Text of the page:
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x264 benchmark compilation & installation guide for MidnightBSD 0.4

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System prerequisites

To compile and install the x264 benchmark on MidnightBSD some basic dependencies need to be fulfilled first. To do that we will use the modified FreeBSD ports system which is called mports on MidnightBSD. By using mports we will be compiling all the necessary packages from source code as the superuser root:


After installation of those packages, you should change the login shell of your user as well as the root user to ensure that the rest of this guide will work for you properly:

After that all users including the superuser should log off and log back in so that the login shell change will take effect.

The benchmarking software itself

To be able to use x264, we need the decoder filters from libavcodec (in short libav) and of course the x264 encoder itself, which will be linked against libav during the course of configuration and compilation. Additionally, we need the benchmark input video, download mirrors for that are available at the bottom of the x264 [benchmark results list]. If you like, you may also use ffmpeg/ffms as a replacement for libav.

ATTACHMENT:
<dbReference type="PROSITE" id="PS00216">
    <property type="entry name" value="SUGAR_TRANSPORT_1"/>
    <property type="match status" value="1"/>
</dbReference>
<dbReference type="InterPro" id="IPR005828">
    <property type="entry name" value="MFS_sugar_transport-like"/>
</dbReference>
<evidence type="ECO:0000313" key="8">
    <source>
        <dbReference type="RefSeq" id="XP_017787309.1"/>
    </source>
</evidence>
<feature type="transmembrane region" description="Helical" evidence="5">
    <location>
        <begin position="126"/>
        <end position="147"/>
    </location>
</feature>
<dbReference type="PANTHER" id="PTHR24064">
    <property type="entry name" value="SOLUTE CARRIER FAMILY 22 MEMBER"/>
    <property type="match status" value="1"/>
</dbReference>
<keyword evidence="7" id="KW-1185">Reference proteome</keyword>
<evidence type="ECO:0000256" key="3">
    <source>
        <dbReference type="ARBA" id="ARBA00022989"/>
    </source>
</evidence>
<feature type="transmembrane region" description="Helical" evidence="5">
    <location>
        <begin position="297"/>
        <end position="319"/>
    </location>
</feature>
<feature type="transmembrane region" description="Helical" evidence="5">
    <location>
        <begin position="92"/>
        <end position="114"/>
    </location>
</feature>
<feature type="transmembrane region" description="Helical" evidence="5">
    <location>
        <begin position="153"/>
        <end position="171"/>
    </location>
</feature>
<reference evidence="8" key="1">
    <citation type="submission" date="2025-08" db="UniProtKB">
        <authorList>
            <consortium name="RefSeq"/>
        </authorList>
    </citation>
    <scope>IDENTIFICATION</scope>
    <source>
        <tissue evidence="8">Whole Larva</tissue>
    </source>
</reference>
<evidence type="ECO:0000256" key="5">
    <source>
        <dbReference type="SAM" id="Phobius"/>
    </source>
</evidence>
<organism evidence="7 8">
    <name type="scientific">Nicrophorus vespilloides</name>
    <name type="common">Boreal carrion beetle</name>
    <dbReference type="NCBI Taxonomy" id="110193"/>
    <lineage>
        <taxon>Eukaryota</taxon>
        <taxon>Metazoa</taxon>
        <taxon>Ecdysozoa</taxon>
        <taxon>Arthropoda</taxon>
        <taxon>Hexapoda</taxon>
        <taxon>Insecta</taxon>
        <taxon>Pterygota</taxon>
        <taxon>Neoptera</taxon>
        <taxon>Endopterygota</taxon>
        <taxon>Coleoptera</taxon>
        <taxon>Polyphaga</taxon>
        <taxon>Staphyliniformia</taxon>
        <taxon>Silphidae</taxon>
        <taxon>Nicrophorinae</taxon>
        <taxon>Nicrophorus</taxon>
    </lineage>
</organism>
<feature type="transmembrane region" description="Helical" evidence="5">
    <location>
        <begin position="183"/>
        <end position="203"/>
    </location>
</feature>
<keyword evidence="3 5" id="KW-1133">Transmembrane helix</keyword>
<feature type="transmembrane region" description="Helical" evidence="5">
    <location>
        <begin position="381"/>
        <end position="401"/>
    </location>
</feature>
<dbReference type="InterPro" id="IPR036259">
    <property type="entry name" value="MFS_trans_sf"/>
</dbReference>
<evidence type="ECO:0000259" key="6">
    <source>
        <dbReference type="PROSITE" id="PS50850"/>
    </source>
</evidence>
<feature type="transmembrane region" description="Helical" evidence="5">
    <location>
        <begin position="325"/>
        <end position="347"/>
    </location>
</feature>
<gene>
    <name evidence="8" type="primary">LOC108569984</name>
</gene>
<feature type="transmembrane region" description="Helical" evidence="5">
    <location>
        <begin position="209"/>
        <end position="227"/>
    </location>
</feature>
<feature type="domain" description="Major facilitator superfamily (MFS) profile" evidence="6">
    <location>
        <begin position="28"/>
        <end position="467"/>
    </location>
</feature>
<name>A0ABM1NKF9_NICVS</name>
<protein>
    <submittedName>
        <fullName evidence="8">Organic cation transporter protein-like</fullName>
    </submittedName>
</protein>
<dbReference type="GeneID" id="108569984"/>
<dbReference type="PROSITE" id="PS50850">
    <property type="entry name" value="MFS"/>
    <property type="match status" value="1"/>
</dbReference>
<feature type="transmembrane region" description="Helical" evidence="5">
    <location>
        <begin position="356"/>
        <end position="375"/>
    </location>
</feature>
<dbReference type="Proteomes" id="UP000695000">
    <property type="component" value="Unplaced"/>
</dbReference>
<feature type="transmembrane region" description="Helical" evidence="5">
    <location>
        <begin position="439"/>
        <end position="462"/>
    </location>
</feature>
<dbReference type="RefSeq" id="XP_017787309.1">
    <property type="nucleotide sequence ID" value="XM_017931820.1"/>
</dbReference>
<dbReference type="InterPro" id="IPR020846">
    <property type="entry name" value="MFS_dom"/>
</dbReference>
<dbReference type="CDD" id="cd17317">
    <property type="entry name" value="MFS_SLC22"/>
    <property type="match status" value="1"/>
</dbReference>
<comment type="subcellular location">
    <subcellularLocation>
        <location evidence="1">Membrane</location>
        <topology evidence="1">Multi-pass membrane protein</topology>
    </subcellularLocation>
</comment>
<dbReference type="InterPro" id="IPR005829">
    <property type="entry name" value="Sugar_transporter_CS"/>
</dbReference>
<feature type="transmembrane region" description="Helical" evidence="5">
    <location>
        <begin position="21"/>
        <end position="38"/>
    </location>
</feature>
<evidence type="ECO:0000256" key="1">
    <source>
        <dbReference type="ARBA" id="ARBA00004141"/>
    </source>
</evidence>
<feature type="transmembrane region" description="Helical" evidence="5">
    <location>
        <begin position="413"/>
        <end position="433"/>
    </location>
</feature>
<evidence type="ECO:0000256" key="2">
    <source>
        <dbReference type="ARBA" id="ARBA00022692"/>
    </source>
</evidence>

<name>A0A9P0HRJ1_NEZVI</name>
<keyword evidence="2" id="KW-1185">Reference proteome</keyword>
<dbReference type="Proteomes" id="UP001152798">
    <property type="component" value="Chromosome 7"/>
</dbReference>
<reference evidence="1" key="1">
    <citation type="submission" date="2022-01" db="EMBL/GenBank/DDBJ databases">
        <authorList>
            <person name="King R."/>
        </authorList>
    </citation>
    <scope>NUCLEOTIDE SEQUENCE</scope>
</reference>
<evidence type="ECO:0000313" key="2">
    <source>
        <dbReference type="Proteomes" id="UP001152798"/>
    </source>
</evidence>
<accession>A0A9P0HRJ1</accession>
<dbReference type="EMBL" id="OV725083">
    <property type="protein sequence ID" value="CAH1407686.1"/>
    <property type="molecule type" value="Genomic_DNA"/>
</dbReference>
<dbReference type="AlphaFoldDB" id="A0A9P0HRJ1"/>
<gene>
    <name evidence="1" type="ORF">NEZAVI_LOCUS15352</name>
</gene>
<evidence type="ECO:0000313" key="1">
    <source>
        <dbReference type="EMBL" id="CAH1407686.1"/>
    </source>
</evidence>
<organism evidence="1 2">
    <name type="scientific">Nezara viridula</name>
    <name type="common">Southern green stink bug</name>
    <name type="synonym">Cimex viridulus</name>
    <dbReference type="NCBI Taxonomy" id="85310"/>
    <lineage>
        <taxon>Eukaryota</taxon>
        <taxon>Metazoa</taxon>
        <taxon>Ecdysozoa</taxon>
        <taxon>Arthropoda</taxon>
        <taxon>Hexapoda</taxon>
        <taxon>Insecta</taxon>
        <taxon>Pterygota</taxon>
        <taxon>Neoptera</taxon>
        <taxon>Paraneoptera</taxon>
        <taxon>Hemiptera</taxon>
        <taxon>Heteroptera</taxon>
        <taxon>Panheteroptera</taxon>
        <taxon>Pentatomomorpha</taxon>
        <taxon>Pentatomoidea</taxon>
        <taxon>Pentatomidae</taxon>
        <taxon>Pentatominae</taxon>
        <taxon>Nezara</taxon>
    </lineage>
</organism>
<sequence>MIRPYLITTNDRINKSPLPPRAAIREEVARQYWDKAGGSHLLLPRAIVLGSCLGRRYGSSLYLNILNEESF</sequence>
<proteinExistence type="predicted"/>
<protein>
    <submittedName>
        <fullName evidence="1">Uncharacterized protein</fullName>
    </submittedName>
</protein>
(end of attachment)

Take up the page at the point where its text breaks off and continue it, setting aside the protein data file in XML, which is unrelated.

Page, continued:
For simplicities sake, we shall assume, that the files are now placed in /home/user/x264src/. So on the terminal we switch to that directory and start with libav. Please unpack the archive like tar -xzvf , after which you will see a new libav subfolder. Change to that new folder, so that you can begin to do the necessary modifications and configurations:

Since MidnightBSD has departed quite a bit from its origins since its time as a FreeBSD 6 fork, and since it has also swallowed up some stuff from OpenBSD and NetBSD, the system has become somewhat unique. This is also reflected by the kernel/platform strings that do not show FreeBSD as it is done in PC-BSD, but rather its own identification string MidnightBSD all the way down to the kernel itself. Since the libav build system does not know about a BSD derivative called MidnightBSD, we will need to modify the build environment a bit to make it happen. First thing will be a modification of the configure script, which needs a small addendum, for which you can use your favorite text editor like vi or nano, which you can also get from the mports tree:

freebsd)
    ;;

Right after that, add the following part for proper MidnightBSD detection: